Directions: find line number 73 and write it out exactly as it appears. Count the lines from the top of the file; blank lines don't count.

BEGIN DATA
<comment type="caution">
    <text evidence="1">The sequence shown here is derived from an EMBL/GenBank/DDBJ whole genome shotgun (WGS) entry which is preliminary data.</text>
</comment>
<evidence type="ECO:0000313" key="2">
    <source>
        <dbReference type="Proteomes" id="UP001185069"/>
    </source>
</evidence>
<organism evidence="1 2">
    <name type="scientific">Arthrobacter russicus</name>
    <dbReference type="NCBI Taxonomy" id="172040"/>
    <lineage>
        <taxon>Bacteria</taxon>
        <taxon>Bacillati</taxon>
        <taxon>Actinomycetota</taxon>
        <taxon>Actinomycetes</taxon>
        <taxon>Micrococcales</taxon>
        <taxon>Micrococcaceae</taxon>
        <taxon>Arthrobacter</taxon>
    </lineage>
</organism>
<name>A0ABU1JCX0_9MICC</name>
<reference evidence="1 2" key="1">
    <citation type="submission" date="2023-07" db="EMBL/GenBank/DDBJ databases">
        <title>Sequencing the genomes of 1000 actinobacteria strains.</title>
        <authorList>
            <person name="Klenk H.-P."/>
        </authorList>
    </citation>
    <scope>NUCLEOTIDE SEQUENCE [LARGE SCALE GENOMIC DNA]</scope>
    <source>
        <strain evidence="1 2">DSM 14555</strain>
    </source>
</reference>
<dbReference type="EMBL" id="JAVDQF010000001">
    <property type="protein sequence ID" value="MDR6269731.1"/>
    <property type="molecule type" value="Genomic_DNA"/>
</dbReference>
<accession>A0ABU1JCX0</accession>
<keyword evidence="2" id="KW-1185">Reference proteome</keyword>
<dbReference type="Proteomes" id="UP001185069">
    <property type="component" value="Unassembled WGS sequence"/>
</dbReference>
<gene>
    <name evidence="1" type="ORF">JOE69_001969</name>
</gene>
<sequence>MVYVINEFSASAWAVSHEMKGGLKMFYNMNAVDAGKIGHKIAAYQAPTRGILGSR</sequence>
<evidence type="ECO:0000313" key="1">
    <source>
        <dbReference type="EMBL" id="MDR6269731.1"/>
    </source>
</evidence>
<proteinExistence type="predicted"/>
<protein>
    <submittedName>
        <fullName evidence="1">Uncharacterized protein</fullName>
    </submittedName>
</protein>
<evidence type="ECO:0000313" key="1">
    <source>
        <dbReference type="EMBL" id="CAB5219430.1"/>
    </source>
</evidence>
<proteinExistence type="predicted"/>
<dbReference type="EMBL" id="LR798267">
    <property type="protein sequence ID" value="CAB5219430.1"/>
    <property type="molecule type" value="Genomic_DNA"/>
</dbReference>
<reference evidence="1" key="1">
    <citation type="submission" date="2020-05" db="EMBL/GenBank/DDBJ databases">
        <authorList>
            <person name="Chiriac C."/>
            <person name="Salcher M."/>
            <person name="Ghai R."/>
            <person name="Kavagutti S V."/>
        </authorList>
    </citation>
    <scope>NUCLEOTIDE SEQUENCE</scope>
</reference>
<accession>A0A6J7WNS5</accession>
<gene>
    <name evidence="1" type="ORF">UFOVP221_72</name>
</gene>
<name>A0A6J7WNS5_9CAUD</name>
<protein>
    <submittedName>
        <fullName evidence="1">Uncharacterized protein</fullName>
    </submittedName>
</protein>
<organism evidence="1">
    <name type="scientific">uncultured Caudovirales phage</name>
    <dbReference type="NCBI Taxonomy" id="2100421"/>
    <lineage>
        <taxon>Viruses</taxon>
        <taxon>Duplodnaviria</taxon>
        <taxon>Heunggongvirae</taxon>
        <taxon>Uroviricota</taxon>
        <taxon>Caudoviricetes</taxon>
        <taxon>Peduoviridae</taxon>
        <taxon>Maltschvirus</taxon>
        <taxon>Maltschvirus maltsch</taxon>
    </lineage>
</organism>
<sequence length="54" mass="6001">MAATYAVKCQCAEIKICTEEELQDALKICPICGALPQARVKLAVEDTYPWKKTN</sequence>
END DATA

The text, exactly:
            <person name="Salcher M."/>